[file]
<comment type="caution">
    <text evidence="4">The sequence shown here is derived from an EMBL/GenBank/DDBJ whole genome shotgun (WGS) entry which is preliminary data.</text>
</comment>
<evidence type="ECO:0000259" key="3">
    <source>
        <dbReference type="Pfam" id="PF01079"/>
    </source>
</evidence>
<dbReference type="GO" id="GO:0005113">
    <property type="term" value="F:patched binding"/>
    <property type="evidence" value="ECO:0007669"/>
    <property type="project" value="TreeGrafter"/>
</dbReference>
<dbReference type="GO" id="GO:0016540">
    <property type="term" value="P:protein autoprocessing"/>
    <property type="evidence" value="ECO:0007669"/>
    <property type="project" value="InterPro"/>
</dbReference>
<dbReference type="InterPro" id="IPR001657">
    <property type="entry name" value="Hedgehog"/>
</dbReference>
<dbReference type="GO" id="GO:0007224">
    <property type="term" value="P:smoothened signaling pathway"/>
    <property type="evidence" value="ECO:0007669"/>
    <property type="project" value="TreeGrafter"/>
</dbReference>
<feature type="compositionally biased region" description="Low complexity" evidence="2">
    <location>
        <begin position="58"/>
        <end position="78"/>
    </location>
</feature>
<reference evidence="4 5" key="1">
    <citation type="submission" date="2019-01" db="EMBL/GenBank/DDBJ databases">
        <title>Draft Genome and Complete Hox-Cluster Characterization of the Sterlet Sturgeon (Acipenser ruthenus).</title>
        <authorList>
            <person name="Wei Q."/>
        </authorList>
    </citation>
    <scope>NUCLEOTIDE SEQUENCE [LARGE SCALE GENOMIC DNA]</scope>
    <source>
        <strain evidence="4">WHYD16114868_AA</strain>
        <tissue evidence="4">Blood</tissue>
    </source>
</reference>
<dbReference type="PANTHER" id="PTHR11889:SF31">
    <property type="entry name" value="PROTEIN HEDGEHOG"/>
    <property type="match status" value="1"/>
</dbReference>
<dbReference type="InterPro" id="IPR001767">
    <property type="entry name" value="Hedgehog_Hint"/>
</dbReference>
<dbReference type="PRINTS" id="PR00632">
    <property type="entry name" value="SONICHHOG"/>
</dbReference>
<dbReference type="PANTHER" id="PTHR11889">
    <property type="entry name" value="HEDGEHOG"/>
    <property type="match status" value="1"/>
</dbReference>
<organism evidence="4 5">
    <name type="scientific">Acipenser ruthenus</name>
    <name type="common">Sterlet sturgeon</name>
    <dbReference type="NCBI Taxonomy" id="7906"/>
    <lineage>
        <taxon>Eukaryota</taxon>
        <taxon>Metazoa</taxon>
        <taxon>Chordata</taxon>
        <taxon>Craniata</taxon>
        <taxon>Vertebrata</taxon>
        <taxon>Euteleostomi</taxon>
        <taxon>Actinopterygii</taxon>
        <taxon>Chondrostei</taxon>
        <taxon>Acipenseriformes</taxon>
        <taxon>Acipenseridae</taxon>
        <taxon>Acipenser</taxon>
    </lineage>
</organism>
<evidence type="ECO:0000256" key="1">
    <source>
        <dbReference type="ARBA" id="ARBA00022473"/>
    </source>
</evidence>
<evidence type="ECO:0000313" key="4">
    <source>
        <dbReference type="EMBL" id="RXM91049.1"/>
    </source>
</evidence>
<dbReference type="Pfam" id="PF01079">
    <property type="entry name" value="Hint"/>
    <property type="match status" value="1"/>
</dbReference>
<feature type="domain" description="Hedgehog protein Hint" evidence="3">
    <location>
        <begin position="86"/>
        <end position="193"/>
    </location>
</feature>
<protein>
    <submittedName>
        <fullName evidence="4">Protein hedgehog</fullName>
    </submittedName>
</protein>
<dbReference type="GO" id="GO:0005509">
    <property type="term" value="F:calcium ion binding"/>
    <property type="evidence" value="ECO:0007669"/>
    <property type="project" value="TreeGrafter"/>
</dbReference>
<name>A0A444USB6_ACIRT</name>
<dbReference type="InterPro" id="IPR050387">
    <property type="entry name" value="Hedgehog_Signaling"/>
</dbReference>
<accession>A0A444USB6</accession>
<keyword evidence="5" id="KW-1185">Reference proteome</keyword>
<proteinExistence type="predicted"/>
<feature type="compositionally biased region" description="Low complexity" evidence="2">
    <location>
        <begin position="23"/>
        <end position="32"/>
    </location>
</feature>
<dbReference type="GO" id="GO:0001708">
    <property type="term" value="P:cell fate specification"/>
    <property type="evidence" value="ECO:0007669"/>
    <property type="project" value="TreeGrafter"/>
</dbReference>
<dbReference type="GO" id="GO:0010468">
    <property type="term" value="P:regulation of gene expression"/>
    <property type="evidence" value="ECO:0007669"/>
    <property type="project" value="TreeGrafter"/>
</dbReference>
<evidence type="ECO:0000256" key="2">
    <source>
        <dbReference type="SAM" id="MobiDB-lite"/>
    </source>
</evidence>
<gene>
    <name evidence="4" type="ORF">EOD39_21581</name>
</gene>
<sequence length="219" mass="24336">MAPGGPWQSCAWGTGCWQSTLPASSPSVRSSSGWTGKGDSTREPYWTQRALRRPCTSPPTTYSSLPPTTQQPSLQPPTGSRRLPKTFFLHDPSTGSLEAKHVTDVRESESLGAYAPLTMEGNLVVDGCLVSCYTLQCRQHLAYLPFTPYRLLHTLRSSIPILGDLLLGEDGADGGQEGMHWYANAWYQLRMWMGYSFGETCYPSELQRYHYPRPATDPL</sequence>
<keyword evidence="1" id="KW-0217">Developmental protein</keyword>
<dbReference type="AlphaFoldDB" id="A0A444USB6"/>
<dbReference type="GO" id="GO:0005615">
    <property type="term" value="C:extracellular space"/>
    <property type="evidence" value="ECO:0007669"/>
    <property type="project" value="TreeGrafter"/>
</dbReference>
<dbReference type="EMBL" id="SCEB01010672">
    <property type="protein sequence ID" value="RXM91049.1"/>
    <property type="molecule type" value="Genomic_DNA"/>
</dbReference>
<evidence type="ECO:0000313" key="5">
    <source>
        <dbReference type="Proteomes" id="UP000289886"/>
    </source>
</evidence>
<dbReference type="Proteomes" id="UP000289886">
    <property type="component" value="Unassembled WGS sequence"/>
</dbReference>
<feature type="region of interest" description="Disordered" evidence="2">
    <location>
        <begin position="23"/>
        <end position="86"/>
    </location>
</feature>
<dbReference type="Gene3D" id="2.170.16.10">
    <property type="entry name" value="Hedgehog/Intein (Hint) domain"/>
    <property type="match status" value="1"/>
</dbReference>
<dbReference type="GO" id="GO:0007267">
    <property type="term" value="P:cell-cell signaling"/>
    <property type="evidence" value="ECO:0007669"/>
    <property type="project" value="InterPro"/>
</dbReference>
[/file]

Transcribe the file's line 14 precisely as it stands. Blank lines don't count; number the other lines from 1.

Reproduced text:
<dbReference type="GO" id="GO:0016540">